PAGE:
“Many of our clients are deprioritizing Snapchat,” said Tom Buontempo, president at Attention, KBS’s social media arm, who declined to provide names of specific advertisers but whose clients include BMW, Carvel, Novartis and Spotify. “It’s no secret that Instagram has Snapchat in the crosshairs.”

Instagram Stories, like Snapchat, lets users create multiple ephemeral videos and string them together for a 24-hour period. Brands have increasingly been using Instagram Stories, both to post organic content as well as to run ads. A combination of Instagram’s pure reach, targeting and retargeting capabilities and a more interactive relationship with reps has made Stories an attractive bet for brands. Meanwhile, Snapchat’s growth has been a concern for the past few months, with Instagram Stories’ rapid rise coinciding with its slow-down. Since Instagram Stories launched in August, Snapchat’s growth has fallen 82 percent, according to TechCrunch.

While Capital One, Nike, Ben and Jerry’s, and Netflix were among 30 brands that tested out ads on Instagram Stories before they were widely rolled out in March, brands including Honda, Apartments.com, Chobani and Five Hour Energy have run ads on the platform more recently.

Honda, which ran an ad on Instagram Stories for its “Flipbook Series” campaign on April 10, to market the Honda Clarity, chose Instagram over Snapchat for the campaign, because it let the brand tap into the scale of its 1.4 million-plus existing Instagram fans, said Mike Dossett, associate director of digital strategy at RPA, Honda’s agency. Brands already have large audiences on Instagram and often have to do absolutely nothing to get instant engagement at scale on their Story posts. Plus, they can easily tap into Facebook’s underlying infrastructure.

“From buying and optimization to measurement and reporting, Instagram ads (including Stories) are embedded directly within the Facebook ads ecosystem that buyers know and understand,” he said. “That undoubtedly removes a barrier for advertisers with entrenched processes or less nimble buying protocols.”


For Ben and Jerry’s, it was all about scale. The brand was a part of a beta test between January and March, and ran ads on Instagram Stories to promote its new Pint Slices. The ice-cream maker saw a higher CPM rate than its usual benchmark, according to Jay Curley, Ben and Jerry’s senior global marketing manager, and the brand plans to run more ads over the summer.

“In general, we want to serve up relevant stories to our fans wherever they are,” he said. “We have a robust following on Instagram, and people are not only spending more time there but also consuming Stories there.”

It’s also far easier to buy ads on the platform as opposed to Snapchat. Unlike Snapchat, which does not have self-serve advertising options outside of on-demand geofilters (although one for Snap ads is expected soon), Instagram provides marketers with a unified dashboard for buying and tracking ads, making it easier for clients to target and track analytics across a more unified dashboard, said Attention’s Buontempo.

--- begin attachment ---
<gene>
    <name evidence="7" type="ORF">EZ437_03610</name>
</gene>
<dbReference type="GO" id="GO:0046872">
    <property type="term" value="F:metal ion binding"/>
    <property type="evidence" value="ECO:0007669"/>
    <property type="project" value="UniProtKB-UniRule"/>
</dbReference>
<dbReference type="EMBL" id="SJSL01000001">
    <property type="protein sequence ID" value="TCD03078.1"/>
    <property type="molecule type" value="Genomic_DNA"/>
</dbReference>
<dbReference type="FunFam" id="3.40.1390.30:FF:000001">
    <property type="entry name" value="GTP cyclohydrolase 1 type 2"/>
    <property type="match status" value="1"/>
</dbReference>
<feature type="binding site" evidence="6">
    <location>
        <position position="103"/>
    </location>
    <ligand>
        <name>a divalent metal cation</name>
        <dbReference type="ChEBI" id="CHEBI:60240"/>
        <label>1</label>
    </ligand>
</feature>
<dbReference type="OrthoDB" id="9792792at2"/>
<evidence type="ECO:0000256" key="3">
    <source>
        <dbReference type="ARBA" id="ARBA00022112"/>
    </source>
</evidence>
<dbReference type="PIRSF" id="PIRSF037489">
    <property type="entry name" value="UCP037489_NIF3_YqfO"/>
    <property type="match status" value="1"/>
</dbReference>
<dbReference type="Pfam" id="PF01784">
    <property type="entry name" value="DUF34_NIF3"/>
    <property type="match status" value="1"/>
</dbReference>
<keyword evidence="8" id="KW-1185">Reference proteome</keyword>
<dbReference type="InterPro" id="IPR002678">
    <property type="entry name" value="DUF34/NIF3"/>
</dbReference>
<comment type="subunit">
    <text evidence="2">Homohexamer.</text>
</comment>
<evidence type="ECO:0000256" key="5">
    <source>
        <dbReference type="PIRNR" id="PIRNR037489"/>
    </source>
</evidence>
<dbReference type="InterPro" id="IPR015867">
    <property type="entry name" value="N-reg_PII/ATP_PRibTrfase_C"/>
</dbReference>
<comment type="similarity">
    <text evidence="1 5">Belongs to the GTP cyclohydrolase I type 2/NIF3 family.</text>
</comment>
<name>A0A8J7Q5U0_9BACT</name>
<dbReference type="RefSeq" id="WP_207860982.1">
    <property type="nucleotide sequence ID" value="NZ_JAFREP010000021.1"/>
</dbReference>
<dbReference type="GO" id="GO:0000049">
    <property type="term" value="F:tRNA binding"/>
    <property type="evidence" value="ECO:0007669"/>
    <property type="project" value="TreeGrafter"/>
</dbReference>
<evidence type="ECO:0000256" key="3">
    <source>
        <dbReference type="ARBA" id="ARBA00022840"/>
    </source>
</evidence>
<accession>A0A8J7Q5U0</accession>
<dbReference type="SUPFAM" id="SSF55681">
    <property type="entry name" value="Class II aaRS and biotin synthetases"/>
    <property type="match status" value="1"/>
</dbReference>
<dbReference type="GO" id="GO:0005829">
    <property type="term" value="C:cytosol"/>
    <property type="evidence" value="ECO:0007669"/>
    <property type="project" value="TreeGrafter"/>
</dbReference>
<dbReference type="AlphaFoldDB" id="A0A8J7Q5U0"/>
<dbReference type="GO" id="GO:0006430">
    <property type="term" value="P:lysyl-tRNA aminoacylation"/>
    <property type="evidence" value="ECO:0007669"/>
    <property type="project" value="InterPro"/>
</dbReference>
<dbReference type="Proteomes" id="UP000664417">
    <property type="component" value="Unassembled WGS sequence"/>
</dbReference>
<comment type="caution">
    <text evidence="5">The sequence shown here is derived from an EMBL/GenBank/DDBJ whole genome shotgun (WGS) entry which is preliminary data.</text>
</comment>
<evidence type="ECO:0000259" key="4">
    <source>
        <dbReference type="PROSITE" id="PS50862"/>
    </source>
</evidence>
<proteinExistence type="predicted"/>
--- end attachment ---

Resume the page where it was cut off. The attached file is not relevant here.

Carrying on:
The larger Facebook ecosystem also provides for more nuanced targeting, said Ben Kunz, svp of marketing and content at Mediassociates. Brands can reach people with specific interests in ice cream, for example, or match targeting to their own CRM lists, with all of Facebook’s data toys at their disposal. Instagram also has more flexible buying options, letting buyers buy ads on a performance-based cost-per-click basis apart from a cost-per-thousand impressions basis.

“Both Instagram and Snapchat stories are clever full-screen immersive mobile ad experiences, but taking over a mobile screen is no longer exactly rocket science,” said Kunz. “So it’s not the ‘billboard’ space that matters; it’s the quality of the data behind it. Better audience data always equals better advertising performance.”

Still, it’s not a zero-sum game. Clients have been increasing their Instagram budgets overall to tap into Instagram Stories, said Danielle Johnsen Kerr, director of social and editorial strategy at Deutsch, but they aren’t necessarily shifting already-allotted Snapchat dollars to Instagram. Snapchat’s young audience is still a draw for advertisers, and the platform has also been making efforts to ramp up on measurement and to roll out more self-serve options. Ben and Jerry’s, for example, will also advertise on Snapchat in the summer.

“But it is dependent on the audiences our clients are trying to grab,” she said.



Snapchat introduces World Lenses – live filters for just about anything

Snapchat is adding a new way to use its app that brings its popular filters beyond faces. The new ‘World Lenses’ add augmented reality elements to any scene you can capture with your camera, placing 3D objects you can actually walk around with your smartphone’s camera, which is actually a lot closer to what we used to mean when we said “augmented reality” in its earlier days.

Snap notably doesn’t use “augmented reality” or “AR” once in its blog post announcing the news, preferring instead to talk about how users can “paint the world” with “3D experiences.” The intro video, however, will reveal something pretty familiar to anyone who bought into the early hype of the Nintendo 3DS, which came with AR cards that let you place and virtually interact with 3D graphics that looked like they were anchored to, and blended with, the real world.